provide a more appropriate level of oversight for this local large community forest license; permit a unified population, rather than one divided by electoral boundaries, to have input into all aspects of the community forest; allow the kind of participation expected by provincial CF legislation, in managing for the multiple uses and sustainability of this community resource. Lead to greater assurance the community can meet its greater public obligations, namely to a) industry commitments in marketing certified wood sourced from sustainable licensees ; b) the provincial commitment under the Softwood Lumber Agreement (currently under renegotiation), and ultimately; c) to the public at large who own this large public resource.
While the current mayor and council elected to represent the village of McBride in the last election need to be thanked both for hiring consultants who were left to deal with the massive overcut situation, outstanding litigation, and compromised integrity of forestry practices, the time is now right for the entire community of residents to exercise their right to oversee their community forest, through a change of organization more suited to the widespread community of shareholders. Citizens within the area of influence need to be able to nominate and elect their Directors of their organization, and most importantly, need to participate in determining the principles and bylaws which will ensure necessary adequate information is provided to the public to maintain public oversight of this large community forest license.
The most significant question posed recently during an open question period following the Community Forest Shareholder meeting was:
“How it is possible we are faced with a greater than 90,000m³ OVERCUT?”
The answer to this question should have been that there is no justification for an overcut of this size on a 50,000m³ cut. The fact that it happened is indicative of a system failure and also demonstrates the potential for mismanagement in placing oversight of a major area-based forest license in too few hands. When a community forest organization operates in a closed corporate environment, wherein a few individuals have sole authority to grant control of decision-making management to a single manager; sole authority to appoint Board members under threat to sign confidentiality agreements or face dismissal, and an environment of limiting public participation and access to information, appropriate oversight of a community forest license is compromised and mismanagement can occur. The deliberate overcut, in other words, resulted from failure of the license holder to have in place an appropriate level of oversight by the community expected under its License Agreement.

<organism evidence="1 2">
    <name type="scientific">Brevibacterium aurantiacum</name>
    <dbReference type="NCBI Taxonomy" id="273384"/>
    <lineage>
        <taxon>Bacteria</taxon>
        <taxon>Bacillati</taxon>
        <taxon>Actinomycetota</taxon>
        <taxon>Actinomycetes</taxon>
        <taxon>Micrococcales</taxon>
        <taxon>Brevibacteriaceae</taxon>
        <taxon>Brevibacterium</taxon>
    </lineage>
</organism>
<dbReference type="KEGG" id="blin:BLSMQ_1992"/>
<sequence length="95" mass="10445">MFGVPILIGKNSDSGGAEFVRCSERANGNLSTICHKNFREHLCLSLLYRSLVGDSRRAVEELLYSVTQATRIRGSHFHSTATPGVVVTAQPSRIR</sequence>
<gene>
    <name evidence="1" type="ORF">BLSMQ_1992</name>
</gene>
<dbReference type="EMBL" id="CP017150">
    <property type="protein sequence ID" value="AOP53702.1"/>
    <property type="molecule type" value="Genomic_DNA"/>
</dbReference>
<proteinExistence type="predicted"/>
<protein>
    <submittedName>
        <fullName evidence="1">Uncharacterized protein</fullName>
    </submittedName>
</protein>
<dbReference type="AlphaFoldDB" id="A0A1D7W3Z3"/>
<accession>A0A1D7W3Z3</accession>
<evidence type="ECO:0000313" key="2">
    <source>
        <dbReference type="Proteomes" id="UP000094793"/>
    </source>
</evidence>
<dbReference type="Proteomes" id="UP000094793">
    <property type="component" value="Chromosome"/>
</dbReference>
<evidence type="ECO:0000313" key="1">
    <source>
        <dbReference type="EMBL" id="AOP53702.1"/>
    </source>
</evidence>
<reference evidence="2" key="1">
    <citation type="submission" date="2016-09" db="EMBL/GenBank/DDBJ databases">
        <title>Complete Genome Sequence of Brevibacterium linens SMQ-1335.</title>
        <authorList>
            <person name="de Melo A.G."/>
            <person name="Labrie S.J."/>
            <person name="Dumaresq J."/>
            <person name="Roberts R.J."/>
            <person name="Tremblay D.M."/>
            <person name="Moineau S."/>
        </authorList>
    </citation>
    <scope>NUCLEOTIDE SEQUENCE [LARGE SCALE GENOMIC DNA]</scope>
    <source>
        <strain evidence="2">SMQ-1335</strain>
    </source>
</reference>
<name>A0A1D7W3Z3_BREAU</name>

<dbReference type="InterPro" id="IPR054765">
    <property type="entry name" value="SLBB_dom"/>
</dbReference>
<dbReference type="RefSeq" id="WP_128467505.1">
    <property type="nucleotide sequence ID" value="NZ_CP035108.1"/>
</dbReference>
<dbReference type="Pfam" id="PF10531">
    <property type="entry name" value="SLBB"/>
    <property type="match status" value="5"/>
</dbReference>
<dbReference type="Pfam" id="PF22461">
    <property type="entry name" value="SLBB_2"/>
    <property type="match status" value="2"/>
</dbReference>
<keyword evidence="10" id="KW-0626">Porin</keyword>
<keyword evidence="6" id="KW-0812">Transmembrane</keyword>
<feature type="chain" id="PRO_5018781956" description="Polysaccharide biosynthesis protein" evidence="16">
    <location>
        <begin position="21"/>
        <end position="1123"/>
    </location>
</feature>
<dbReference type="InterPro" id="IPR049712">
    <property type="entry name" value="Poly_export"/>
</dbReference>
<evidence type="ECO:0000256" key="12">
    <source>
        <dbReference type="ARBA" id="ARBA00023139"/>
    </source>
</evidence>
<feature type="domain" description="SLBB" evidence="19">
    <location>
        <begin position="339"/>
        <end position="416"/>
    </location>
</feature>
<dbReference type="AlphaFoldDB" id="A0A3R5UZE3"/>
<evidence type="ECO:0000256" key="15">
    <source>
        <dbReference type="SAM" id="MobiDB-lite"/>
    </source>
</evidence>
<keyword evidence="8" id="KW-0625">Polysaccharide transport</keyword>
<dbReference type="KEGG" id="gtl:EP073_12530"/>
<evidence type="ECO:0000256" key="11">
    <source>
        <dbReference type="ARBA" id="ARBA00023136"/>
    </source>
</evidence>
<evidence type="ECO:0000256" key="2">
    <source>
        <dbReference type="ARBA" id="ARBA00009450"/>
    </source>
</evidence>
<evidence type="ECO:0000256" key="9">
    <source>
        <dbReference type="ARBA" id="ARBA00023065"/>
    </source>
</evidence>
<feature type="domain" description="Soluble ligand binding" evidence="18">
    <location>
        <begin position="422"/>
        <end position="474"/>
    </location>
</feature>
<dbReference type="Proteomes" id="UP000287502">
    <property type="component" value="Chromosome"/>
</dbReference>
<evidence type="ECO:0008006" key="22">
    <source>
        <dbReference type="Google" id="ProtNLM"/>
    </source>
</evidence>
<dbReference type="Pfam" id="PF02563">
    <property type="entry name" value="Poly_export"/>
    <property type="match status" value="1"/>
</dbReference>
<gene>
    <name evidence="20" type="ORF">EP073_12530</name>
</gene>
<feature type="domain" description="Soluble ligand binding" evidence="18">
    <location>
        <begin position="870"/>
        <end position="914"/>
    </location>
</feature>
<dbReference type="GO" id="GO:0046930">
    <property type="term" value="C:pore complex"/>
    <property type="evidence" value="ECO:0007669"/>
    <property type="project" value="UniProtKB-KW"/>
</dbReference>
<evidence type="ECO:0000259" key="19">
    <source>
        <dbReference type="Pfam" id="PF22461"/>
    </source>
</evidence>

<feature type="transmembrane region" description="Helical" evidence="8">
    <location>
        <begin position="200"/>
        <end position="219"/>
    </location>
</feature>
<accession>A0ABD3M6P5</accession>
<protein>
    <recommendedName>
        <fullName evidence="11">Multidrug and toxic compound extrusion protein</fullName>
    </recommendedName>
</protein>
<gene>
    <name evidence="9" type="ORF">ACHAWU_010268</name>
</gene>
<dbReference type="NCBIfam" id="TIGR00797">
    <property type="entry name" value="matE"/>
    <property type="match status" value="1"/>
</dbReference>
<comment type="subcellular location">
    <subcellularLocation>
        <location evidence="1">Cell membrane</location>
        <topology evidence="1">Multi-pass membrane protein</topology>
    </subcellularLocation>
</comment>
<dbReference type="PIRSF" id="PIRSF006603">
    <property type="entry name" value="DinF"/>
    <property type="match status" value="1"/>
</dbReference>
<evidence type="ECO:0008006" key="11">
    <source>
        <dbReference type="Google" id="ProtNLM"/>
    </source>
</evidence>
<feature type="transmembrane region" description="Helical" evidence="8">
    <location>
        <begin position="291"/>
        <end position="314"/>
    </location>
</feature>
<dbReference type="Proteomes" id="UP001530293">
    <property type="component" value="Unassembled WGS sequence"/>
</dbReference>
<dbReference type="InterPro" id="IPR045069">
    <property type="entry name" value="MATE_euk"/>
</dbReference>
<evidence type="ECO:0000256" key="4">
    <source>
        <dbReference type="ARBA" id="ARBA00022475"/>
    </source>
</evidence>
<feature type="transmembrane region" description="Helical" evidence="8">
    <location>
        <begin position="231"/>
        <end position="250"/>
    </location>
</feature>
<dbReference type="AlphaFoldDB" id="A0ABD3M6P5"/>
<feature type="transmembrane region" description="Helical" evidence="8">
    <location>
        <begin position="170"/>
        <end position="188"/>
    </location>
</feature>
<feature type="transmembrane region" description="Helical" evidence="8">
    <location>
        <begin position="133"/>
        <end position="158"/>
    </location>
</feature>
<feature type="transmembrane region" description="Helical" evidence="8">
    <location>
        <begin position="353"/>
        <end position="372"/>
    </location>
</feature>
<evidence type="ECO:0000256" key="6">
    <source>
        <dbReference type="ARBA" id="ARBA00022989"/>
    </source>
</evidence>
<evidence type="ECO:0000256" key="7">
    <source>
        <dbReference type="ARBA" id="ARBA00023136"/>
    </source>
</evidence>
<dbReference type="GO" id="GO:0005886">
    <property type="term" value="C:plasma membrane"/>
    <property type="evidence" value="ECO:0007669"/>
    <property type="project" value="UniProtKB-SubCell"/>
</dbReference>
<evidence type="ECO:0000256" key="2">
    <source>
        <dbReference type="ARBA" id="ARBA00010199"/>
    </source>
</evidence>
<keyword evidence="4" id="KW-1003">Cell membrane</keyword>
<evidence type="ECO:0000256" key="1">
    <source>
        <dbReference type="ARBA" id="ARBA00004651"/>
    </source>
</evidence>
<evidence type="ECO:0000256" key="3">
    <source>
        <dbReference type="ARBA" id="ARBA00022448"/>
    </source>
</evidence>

If this community is going to market logs and products into the Certified market of buyers such as Carrier Lumber Inc., and regain its credibility as a reputable forest licensee, the community must recognize the need for a more appropriate structure which will recognize and embrace the community population, not only for their rights to in holding their community forest organization to account, but also for their right to participate in the development of planning of future harvest and value-added businesses.
Public Advisory member